You insert the pure between the receiver and the main amps, connecting the receiver’s output sockets (FRONT L and FRONT R) to the BYPASS socket of the pure and its OUT1 to the main amp(s); be sure to select F on the crossover toggle-switch, because the position C doesn’t work in this configuration.

So, if you want to listen to the 5.1, switch on the pure (compulsory) and select BYPASS: this way, the pure doesn’t exist and your home-theatre is exactly like before, but if you select any of the other three inputs, it’s now the turn of your receiver to drop out of existence, and you have a glorious stereo system!

It looks very easy, and it is, but if you have a sub it’s no longer quite so; in this case, there are many different configurations that can to be considered.

1) if you have a sub (or subs) already connected to the receiver, keep it/them and the perfect, comprehensive solution is to buy another sub to connect to the pure, as explained before. This way, you really have two completely independent systems with completely independent subs too; furthermore you can perfectly tune each sub with the respective system.

2) in the case that you have two Sachem v.2 or any other main amp with an incorporate crossover, you roll-off the frequency response in them and connect the sub in parallel to the inputs of the main amp(s). Now, connect the pure as in the previously mentioned system without sub(s). This way the systems have the sub(s) in common, but it’s not a problem at all. However, if you adopt this solution, please go to the “speaker set-up” menu of the receiver and set the front speakers to “LARGE”, Subwoofer to “NO” and the CENTRE and SURROUND speakers to “SMALL”. To finish set the crossover switch of the pure to F.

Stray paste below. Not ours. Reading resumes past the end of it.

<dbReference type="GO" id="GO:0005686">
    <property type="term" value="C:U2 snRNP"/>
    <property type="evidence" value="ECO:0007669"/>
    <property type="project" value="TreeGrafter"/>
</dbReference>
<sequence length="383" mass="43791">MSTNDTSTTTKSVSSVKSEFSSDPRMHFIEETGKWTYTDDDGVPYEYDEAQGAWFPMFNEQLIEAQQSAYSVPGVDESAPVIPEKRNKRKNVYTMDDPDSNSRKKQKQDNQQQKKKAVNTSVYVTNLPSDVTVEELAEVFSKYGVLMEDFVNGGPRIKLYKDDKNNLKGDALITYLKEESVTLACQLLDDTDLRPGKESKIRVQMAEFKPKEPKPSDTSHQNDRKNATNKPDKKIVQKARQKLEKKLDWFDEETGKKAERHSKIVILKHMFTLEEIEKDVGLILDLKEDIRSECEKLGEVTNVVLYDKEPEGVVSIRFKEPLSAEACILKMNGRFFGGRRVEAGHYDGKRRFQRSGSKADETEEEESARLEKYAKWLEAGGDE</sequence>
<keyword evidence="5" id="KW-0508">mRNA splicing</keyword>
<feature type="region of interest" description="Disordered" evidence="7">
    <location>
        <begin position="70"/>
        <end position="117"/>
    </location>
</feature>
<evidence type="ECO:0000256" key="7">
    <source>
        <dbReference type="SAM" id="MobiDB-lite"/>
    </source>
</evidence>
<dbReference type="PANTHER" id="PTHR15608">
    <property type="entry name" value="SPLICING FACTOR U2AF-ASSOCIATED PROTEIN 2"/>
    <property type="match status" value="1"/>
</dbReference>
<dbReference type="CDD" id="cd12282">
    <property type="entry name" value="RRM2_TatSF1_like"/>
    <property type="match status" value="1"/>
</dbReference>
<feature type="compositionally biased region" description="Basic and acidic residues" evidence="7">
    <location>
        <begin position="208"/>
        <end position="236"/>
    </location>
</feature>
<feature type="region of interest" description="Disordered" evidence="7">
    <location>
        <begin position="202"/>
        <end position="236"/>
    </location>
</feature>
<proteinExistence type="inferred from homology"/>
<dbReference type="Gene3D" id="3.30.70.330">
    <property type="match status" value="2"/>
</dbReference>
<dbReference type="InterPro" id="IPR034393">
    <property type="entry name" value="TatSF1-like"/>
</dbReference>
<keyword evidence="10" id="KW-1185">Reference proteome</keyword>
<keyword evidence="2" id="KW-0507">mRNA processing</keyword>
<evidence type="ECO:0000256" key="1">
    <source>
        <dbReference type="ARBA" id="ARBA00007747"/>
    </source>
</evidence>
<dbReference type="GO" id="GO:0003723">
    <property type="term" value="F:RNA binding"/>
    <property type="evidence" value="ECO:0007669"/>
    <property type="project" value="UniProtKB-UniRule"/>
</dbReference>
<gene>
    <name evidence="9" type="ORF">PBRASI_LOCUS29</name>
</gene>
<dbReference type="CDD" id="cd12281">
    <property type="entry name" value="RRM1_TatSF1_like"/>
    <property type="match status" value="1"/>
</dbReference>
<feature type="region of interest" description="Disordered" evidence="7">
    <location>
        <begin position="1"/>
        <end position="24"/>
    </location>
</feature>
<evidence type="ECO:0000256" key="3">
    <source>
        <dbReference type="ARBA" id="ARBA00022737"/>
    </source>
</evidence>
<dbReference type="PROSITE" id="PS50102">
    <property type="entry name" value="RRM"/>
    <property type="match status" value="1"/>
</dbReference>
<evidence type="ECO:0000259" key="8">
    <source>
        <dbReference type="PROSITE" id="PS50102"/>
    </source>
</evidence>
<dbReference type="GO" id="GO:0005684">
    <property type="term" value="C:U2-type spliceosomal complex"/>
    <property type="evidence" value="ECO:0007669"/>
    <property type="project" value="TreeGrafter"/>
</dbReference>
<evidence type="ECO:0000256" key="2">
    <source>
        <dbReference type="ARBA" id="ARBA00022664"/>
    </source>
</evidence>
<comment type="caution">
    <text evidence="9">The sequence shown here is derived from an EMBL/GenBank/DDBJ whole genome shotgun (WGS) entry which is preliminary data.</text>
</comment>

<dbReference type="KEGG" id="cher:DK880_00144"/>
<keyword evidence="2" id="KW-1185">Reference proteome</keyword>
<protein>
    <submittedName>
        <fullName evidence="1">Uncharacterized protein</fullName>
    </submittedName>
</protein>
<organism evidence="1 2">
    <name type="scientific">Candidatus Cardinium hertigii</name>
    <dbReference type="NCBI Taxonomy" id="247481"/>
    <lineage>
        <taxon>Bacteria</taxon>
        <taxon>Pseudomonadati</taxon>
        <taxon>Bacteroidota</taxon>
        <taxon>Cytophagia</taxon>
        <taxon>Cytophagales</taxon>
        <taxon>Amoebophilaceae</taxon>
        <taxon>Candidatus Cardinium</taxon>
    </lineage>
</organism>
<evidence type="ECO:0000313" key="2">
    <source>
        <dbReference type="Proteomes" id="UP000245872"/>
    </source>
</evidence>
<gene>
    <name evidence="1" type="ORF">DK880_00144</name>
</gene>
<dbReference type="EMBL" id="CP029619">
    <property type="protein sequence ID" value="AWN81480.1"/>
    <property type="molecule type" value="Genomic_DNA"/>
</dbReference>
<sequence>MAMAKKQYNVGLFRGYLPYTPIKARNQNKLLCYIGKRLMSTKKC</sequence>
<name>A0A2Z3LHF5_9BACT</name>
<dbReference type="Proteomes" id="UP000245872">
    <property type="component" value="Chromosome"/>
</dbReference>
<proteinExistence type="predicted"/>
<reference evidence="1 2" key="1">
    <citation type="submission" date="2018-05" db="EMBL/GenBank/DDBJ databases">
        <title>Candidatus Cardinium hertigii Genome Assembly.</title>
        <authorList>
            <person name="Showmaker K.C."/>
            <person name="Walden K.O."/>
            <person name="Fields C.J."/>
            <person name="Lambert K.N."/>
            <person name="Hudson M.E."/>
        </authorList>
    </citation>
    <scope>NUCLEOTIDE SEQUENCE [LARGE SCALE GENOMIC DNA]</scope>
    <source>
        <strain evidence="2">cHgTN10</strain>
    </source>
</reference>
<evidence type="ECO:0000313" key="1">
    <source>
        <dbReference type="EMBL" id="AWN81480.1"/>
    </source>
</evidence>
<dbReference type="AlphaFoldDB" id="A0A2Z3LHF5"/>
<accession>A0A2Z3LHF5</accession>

These are two of the most common situations, but, as I said before, there could be many others. Anyway, I cannot consider them all here, but, don’t worry, there is always a solution: if anyone should have any particular problems in this regard, I do prefer talking directly with him, so … just call me!